VIRGINIA BEACH, Va. (WAVY) — Naval Air Station (NAS) Oceana announced that although the in-person annual air show is canceled, a virtual live broadcast will still take place.

The show will happen on September 19 from noon to 4 p.m. Performances will be featured by a variety of military aircraft including the Navy’s F/A-18 Super Hornet and the Air Force’s F-22 Raptor.

This year, the show is themed “In It Together” as a way to pay tribute and honor the frontline workers during the pandemic.

“NAS Oceana is very fortunate to call the cities of Virginia Beach and Chesapeake our home, and we take pride in doing our part to keep the public safe. As members of these great communities, we know that people look forward to attending our very popular air show,” said Capt. John W. Hewitt, Commanding Officer of NAS Oceana.

The decision to broadcast the show came after the in-person air show was canceled on July 13 to help stop the spread of the coronavirus. The event has been held nearly every year since 1962 and typically attracts more than 250,000 spectators, making physical distancing impractical.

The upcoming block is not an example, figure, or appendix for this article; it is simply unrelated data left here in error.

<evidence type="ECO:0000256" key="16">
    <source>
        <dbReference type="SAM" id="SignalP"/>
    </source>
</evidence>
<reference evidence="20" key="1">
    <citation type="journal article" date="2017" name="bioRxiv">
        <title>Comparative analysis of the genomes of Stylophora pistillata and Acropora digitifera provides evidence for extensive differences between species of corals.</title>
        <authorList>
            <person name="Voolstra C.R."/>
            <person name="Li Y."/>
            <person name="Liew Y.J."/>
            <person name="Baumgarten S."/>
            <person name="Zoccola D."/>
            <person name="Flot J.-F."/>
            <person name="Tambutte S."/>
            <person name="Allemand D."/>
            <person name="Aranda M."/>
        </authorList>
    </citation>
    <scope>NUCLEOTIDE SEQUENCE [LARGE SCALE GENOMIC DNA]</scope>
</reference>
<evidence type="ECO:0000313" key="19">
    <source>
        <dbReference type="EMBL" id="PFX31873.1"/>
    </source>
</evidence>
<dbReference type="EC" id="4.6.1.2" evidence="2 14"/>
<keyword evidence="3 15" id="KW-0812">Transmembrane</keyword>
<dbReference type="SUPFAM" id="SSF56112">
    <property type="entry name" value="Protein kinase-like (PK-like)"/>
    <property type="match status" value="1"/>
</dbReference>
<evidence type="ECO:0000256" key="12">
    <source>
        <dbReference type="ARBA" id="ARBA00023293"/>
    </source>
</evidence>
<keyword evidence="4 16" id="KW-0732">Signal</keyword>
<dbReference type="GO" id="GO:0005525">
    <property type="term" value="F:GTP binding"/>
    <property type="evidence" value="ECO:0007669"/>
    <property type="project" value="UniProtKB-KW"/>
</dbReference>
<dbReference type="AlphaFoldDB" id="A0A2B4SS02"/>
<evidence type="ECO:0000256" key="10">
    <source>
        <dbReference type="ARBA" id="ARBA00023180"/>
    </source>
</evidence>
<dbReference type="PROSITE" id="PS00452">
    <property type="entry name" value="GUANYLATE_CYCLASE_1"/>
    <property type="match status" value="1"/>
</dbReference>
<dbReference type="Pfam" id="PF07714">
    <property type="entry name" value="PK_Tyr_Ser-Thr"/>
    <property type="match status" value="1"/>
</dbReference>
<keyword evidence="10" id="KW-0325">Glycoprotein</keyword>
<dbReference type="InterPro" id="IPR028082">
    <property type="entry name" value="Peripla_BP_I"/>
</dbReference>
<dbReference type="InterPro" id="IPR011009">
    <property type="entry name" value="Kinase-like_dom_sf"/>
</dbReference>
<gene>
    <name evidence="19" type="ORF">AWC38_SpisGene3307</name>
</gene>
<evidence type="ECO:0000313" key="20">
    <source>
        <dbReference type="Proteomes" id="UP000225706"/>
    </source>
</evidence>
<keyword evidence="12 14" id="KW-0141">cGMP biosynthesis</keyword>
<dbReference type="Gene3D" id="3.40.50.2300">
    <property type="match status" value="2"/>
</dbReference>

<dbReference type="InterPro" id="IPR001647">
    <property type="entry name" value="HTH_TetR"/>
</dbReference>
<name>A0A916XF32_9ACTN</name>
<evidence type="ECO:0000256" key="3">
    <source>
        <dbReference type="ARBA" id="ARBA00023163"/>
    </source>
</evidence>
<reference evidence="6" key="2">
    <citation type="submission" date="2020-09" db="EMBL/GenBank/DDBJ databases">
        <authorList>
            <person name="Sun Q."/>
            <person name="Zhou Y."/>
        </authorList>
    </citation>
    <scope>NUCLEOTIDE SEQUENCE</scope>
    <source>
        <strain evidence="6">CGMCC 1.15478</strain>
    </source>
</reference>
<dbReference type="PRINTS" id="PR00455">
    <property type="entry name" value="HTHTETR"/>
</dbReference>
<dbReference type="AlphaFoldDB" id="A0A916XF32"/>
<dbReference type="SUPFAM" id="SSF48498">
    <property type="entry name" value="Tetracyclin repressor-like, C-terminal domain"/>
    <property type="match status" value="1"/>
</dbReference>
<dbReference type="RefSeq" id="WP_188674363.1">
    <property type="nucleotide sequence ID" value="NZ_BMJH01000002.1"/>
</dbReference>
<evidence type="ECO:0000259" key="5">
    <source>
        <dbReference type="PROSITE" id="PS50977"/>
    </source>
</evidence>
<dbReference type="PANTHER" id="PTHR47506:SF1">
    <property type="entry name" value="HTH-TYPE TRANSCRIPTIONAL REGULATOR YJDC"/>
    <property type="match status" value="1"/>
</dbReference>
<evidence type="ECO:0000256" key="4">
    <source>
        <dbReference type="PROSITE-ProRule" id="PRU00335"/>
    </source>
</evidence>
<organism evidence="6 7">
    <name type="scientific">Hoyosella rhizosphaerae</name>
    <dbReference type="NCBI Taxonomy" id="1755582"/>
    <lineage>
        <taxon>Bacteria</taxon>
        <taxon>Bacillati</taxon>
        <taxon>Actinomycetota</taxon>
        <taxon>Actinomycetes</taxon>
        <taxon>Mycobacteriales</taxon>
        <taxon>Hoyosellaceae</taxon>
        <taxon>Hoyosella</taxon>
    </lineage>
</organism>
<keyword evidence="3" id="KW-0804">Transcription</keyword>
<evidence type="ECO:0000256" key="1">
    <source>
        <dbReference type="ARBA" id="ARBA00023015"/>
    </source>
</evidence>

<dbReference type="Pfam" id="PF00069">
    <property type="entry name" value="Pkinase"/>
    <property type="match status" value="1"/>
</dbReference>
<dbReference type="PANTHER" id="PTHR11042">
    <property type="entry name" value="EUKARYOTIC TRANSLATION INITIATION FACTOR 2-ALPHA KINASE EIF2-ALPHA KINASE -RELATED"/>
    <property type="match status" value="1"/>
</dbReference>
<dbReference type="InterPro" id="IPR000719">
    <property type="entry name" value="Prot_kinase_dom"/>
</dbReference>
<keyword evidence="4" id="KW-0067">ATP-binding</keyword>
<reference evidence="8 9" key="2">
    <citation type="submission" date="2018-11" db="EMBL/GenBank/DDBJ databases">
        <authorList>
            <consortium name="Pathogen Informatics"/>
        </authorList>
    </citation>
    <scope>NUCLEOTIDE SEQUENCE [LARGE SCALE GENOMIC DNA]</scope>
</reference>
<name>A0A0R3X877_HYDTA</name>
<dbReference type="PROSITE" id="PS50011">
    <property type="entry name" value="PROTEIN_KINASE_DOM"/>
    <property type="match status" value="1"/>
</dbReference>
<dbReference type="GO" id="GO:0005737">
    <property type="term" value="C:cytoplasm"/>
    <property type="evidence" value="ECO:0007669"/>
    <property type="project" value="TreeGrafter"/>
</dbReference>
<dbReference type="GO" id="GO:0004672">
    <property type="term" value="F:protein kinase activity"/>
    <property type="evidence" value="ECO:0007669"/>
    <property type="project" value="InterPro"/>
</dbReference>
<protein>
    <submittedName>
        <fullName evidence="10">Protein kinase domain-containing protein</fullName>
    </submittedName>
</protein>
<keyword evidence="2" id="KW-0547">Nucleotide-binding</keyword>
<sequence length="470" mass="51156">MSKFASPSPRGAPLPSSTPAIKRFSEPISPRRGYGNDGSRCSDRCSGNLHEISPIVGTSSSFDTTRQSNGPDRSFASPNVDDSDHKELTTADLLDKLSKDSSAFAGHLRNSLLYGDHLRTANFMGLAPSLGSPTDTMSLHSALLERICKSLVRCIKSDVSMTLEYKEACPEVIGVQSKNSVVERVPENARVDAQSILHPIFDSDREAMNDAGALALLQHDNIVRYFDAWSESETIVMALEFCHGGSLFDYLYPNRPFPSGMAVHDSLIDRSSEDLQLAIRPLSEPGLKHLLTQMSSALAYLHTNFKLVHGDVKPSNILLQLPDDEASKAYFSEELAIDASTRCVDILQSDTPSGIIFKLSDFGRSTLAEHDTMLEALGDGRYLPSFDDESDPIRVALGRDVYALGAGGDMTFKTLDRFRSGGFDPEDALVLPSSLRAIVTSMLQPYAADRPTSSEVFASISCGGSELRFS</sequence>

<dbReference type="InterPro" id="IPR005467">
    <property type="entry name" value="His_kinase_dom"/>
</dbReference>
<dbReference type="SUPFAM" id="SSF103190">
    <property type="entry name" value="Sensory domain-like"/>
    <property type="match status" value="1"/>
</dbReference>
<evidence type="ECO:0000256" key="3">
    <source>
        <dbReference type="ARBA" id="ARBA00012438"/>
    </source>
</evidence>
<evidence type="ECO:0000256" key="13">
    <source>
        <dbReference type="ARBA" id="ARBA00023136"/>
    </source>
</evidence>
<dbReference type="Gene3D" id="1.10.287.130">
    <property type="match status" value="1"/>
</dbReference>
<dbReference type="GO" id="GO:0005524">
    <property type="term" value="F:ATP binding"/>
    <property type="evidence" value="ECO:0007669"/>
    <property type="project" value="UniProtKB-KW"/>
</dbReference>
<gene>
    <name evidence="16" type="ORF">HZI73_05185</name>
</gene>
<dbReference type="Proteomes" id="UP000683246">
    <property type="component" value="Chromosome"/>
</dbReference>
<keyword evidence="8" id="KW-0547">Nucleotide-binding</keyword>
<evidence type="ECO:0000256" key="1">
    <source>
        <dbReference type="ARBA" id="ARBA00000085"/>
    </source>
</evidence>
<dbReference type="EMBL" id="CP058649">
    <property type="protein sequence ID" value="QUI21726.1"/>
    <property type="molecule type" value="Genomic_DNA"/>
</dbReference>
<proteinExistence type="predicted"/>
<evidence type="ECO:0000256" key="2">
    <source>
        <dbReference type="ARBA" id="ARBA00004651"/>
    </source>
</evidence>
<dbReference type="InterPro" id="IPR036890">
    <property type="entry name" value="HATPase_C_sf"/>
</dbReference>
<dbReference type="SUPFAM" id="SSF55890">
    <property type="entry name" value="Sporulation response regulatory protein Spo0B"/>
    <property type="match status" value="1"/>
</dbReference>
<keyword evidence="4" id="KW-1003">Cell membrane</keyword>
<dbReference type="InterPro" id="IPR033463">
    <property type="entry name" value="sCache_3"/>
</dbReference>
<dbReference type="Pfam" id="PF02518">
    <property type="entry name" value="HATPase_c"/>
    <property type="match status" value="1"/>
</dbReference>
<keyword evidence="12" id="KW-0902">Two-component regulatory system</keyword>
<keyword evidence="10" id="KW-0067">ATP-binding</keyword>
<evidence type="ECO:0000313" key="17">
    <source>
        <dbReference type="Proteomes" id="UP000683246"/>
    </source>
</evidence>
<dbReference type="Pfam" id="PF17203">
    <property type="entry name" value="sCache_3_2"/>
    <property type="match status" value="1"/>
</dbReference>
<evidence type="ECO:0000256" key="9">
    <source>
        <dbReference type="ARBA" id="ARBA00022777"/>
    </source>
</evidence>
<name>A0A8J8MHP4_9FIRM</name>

“Moving the air show to a live-streamed event allows us to keep everyone healthy, while still showcasing what the Navy and Marine Corps team is capable of doing when we deploy around the world to defend America’s interests,” Hewitt continued.

The broadcast will also show pre-recorded video features that include a tour of the Navy’s East Coast Master Jet Base, an overview of the history of Naval Aviation, and an up-close look at the Navy’s unmanned autonomous helicopter, the MQ-8B Fire Scout.

“The best way to view the air show is on your phone, tabletor computer,” Hewitt said. “We need to make sure emergency services personnel can get wherever they may need to go and that nobody is spreading the virus outside of our gates trying to get a better view of the show. We can’t wait to welcome everyone back to NAS Oceana when it is safe to do so, but you can help us speed up that process by watching from the comfort of your home.”

The four-hour show can be viewed on Facebook and Youtube.

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